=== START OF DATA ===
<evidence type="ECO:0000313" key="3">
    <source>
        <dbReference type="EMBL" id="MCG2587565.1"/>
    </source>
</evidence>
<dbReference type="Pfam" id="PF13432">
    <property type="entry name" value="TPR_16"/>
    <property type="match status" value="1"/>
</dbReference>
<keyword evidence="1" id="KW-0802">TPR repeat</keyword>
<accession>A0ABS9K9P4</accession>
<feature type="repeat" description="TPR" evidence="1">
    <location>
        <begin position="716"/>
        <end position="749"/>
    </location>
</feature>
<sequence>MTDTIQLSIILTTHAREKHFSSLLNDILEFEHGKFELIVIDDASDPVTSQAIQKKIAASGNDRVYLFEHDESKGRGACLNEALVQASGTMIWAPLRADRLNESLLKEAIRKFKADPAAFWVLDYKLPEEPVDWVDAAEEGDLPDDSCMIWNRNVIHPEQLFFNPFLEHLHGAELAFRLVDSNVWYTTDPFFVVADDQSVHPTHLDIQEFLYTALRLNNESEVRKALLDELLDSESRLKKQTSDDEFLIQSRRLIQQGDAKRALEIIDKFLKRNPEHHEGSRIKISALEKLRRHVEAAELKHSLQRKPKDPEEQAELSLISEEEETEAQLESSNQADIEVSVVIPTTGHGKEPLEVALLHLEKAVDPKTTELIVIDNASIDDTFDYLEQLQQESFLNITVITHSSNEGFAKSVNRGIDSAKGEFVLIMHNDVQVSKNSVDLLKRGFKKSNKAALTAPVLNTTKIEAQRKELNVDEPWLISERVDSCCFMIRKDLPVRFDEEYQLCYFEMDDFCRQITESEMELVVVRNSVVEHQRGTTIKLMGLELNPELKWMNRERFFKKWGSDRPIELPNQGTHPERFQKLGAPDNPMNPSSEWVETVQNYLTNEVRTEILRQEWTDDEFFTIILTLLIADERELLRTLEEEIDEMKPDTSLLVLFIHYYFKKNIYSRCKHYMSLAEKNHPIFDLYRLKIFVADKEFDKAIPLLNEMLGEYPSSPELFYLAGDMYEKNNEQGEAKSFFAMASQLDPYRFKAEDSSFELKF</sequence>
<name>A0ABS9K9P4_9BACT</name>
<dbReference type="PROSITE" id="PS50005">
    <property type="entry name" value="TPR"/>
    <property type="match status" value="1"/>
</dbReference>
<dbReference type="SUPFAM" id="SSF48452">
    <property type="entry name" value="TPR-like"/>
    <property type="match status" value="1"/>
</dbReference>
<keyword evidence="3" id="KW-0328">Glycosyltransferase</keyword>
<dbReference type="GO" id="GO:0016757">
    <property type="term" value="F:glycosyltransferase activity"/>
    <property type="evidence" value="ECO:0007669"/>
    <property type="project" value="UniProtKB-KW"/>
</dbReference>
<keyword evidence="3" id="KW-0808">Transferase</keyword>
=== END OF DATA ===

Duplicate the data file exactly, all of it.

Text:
<evidence type="ECO:0000313" key="3">
    <source>
        <dbReference type="EMBL" id="MCG2587565.1"/>
    </source>
</evidence>
<dbReference type="Pfam" id="PF13432">
    <property type="entry name" value="TPR_16"/>
    <property type="match status" value="1"/>
</dbReference>
<keyword evidence="1" id="KW-0802">TPR repeat</keyword>
<accession>A0ABS9K9P4</accession>
<feature type="repeat" description="TPR" evidence="1">
    <location>
        <begin position="716"/>
        <end position="749"/>
    </location>
</feature>
<sequence>MTDTIQLSIILTTHAREKHFSSLLNDILEFEHGKFELIVIDDASDPVTSQAIQKKIAASGNDRVYLFEHDESKGRGACLNEALVQASGTMIWAPLRADRLNESLLKEAIRKFKADPAAFWVLDYKLPEEPVDWVDAAEEGDLPDDSCMIWNRNVIHPEQLFFNPFLEHLHGAELAFRLVDSNVWYTTDPFFVVADDQSVHPTHLDIQEFLYTALRLNNESEVRKALLDELLDSESRLKKQTSDDEFLIQSRRLIQQGDAKRALEIIDKFLKRNPEHHEGSRIKISALEKLRRHVEAAELKHSLQRKPKDPEEQAELSLISEEEETEAQLESSNQADIEVSVVIPTTGHGKEPLEVALLHLEKAVDPKTTELIVIDNASIDDTFDYLEQLQQESFLNITVITHSSNEGFAKSVNRGIDSAKGEFVLIMHNDVQVSKNSVDLLKRGFKKSNKAALTAPVLNTTKIEAQRKELNVDEPWLISERVDSCCFMIRKDLPVRFDEEYQLCYFEMDDFCRQITESEMELVVVRNSVVEHQRGTTIKLMGLELNPELKWMNRERFFKKWGSDRPIELPNQGTHPERFQKLGAPDNPMNPSSEWVETVQNYLTNEVRTEILRQEWTDDEFFTIILTLLIADERELLRTLEEEIDEMKPDTSLLVLFIHYYFKKNIYSRCKHYMSLAEKNHPIFDLYRLKIFVADKEFDKAIPLLNEMLGEYPSSPELFYLAGDMYEKNNEQGEAKSFFAMASQLDPYRFKAEDSSFELKF</sequence>
<name>A0ABS9K9P4_9BACT</name>
<dbReference type="PROSITE" id="PS50005">
    <property type="entry name" value="TPR"/>
    <property type="match status" value="1"/>
</dbReference>
<dbReference type="SUPFAM" id="SSF48452">
    <property type="entry name" value="TPR-like"/>
    <property type="match status" value="1"/>
</dbReference>
<keyword evidence="3" id="KW-0328">Glycosyltransferase</keyword>
<dbReference type="GO" id="GO:0016757">
    <property type="term" value="F:glycosyltransferase activity"/>
    <property type="evidence" value="ECO:0007669"/>
    <property type="project" value="UniProtKB-KW"/>
</dbReference>
<keyword evidence="3" id="KW-0808">Transferase</keyword>